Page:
“One of the most important protections this approach provides is preventing the abusive practice of enhancing benefits retroactively while guaranteeing them prospectively at levels nowhere close to being properly prefunded, which is absolutely critical if defined-benefit systems are to avoid creating these huge liabilities,” Waters said. “Such dishonest practices have played the leading role in creating our commonwealth’s current pension crisis.”
“At least now with this cash-balance plan, more of the risk will be shared by beneficiaries and less by taxpayers,” he added.
An analysis of the hybrid cash-balance plan created by Senate Bill 1, upon which HB 151 is largely based, estimates that a teacher starting at age 27 in a Franklin County classroom and retiring at age 57 after working 30 years, would – using an 85 percent interest credit like the bill passed Thursday does – will have an account balance of $717,069 when they retire, from which they would receive an annual annuitized benefit of $62,760.
However, an important difference between the previous defined-benefit approach and the new cash-balance policy that further protects taxpayers is that the actual amount of retirees’ annuity payments will be determined by life expectancy at the time of their retirement whereas the defined-benefit system failed to properly accommodate for increasing longevity.
“That will likely produce huge savings across-the-board,” Bluegrass Institute Pension Reform Team director William Smith said. “In fact, we anticipate this approach which we’ve supported for years will result in even larger savings to the TRS system than currently anticipated. It’s a significant change.”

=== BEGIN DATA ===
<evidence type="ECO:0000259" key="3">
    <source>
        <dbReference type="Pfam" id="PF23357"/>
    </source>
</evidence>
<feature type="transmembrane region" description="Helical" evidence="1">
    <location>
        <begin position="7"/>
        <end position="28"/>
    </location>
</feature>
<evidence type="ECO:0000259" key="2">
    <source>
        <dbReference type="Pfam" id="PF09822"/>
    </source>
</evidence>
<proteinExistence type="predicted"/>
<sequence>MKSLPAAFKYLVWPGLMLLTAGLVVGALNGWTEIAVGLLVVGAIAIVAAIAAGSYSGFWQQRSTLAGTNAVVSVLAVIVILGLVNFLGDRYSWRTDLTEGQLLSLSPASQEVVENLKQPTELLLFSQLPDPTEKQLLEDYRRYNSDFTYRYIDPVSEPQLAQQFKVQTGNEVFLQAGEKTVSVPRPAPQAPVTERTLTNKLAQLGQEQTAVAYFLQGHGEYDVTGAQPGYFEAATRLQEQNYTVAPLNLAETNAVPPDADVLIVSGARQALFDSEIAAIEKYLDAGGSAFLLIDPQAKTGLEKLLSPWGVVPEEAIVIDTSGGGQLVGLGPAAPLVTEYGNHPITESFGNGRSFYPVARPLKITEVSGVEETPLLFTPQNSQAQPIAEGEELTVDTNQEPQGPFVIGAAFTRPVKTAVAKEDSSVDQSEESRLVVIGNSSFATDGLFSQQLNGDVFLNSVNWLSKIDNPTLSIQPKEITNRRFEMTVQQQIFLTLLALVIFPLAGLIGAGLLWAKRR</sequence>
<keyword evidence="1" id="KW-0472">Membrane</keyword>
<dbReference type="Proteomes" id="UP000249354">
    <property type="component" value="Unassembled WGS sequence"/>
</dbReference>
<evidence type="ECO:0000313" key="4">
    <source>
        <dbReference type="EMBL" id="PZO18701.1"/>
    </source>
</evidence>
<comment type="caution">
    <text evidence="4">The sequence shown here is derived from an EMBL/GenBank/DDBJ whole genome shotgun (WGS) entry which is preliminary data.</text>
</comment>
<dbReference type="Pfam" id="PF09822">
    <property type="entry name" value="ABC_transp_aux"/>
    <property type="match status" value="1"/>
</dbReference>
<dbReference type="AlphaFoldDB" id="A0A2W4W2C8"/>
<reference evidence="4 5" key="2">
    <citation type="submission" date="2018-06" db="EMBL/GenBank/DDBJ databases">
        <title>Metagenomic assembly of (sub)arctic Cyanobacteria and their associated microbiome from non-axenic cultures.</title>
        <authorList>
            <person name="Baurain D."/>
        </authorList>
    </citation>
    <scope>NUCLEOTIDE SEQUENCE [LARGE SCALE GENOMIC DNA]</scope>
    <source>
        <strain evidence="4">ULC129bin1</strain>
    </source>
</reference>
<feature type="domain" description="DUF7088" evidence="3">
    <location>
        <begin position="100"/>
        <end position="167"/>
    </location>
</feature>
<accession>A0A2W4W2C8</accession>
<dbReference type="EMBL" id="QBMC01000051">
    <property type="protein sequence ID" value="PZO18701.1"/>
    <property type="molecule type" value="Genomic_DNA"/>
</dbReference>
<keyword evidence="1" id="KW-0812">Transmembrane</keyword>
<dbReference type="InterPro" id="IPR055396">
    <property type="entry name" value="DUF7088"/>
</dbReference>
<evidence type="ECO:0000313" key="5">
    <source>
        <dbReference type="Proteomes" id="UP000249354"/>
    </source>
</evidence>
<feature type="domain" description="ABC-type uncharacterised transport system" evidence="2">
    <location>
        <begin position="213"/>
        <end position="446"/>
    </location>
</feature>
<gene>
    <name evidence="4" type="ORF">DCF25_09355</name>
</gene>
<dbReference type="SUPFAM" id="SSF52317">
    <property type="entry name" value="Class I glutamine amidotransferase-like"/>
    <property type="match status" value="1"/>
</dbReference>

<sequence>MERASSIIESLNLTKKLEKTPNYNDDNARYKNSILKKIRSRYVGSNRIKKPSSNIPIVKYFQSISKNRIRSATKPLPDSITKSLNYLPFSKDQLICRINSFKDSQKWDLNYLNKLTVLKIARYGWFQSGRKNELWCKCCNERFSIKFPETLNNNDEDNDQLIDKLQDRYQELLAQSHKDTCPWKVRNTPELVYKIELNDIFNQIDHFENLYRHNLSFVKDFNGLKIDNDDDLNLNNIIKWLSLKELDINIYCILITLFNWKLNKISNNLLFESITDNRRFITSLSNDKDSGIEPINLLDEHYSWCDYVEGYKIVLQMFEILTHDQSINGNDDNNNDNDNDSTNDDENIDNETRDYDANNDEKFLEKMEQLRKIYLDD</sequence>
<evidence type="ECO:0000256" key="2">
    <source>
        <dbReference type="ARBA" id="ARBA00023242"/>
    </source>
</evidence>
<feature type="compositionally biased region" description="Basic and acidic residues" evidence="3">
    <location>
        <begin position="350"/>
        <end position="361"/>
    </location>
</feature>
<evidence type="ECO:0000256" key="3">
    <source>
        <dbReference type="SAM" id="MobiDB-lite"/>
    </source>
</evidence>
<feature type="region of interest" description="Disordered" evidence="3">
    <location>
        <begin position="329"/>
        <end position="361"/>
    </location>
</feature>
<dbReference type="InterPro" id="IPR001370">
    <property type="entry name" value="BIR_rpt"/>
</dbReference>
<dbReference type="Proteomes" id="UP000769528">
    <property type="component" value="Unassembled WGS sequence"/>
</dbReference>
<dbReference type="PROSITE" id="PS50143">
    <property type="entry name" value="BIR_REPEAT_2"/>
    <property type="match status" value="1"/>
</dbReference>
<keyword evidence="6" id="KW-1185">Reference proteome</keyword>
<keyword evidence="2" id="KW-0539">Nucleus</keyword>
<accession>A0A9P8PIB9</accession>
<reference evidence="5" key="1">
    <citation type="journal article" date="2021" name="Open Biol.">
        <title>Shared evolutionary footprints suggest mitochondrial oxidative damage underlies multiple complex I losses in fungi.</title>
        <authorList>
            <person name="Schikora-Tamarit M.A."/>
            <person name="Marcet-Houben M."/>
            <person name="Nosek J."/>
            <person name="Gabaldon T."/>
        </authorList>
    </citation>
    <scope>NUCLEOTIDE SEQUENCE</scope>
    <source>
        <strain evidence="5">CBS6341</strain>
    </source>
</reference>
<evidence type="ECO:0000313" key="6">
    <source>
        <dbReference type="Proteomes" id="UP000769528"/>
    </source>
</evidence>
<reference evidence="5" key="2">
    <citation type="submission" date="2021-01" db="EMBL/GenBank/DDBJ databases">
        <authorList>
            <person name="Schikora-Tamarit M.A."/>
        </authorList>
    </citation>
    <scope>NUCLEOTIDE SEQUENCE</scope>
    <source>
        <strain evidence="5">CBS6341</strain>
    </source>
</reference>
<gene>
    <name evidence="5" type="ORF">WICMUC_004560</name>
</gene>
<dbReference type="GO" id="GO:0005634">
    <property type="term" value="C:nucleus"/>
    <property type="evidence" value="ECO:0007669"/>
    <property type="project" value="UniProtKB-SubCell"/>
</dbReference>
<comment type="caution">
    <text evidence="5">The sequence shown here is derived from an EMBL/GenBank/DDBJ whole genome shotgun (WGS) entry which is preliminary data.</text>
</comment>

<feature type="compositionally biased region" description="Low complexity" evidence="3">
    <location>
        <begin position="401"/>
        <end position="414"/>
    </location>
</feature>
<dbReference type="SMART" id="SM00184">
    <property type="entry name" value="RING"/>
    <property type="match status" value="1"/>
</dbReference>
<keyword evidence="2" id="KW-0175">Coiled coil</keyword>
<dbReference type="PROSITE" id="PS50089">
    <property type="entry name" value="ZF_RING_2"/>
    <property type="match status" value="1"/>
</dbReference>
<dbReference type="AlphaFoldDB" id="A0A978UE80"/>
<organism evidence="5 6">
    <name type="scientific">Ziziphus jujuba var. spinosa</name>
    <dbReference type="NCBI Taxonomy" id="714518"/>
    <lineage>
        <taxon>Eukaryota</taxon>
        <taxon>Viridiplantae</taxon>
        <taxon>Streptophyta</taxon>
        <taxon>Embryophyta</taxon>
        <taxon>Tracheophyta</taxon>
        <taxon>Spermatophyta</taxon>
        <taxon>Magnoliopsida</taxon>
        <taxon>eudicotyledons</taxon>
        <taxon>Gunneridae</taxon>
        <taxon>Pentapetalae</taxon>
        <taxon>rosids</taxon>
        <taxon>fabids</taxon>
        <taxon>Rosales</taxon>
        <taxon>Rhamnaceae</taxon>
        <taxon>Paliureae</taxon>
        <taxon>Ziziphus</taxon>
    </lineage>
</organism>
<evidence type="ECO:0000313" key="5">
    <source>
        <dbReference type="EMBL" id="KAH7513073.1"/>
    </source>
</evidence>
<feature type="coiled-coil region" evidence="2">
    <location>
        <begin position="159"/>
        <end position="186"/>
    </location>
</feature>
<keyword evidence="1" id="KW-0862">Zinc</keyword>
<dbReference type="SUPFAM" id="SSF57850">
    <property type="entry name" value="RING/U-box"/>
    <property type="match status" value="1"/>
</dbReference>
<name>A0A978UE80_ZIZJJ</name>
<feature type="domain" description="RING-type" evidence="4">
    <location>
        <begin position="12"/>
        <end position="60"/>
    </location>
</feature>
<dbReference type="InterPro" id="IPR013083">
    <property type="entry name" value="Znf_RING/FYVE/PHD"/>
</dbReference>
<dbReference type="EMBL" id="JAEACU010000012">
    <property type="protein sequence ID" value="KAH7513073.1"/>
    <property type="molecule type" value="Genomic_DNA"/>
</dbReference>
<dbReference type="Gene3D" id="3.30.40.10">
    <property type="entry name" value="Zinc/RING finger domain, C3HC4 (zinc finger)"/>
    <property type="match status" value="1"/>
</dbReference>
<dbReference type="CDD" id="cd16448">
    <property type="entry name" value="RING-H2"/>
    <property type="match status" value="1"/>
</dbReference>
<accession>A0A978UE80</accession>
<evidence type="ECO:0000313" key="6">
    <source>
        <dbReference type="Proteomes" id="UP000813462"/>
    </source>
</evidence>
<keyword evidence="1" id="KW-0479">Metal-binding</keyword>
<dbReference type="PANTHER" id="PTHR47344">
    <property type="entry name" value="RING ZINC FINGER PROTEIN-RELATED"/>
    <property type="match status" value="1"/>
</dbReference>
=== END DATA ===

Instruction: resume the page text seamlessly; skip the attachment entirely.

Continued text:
An unsustainable policy of guaranteeing the annual 1.5 percent COLA and not properly accommodating increasing longevity when determining lifetime pension benefits along with awarding retroactive benefit enhancements and promising unaffordable prospective benefit levels all combined to contribute to the huge liabilities Kentucky finds itself facing today, Smith said.
“This bill adequately addresses most of the problem areas,” he said.
The Bluegrass Institute has for years taken the unpopular position that Kentucky’s pension crisis is primarily the result of excessive benefits rather than poor investment returns or a lack of funding.
“We congratulate our legislative leaders for their persistence and determination in passing legislation that substantially lowers future benefit-accrual rates while simultaneously providing for a solid future retirement income for our teachers and state workers,” Waters said. “This reform ensures retirees continue to receive their monthly income while future public employees and teachers will have a solid, protected and secure retirement that more closely reflects their contributions, those of their employers and actual, accurate returns on their invested funds by their systems.”
Click here for the Bluegrass Institute’s Pension Reform Team’s analysis of the state Senate’s pension reform ideas.
For more information or comment, contact Bluegrass Institute president Jim Waters @ 270.320.4376.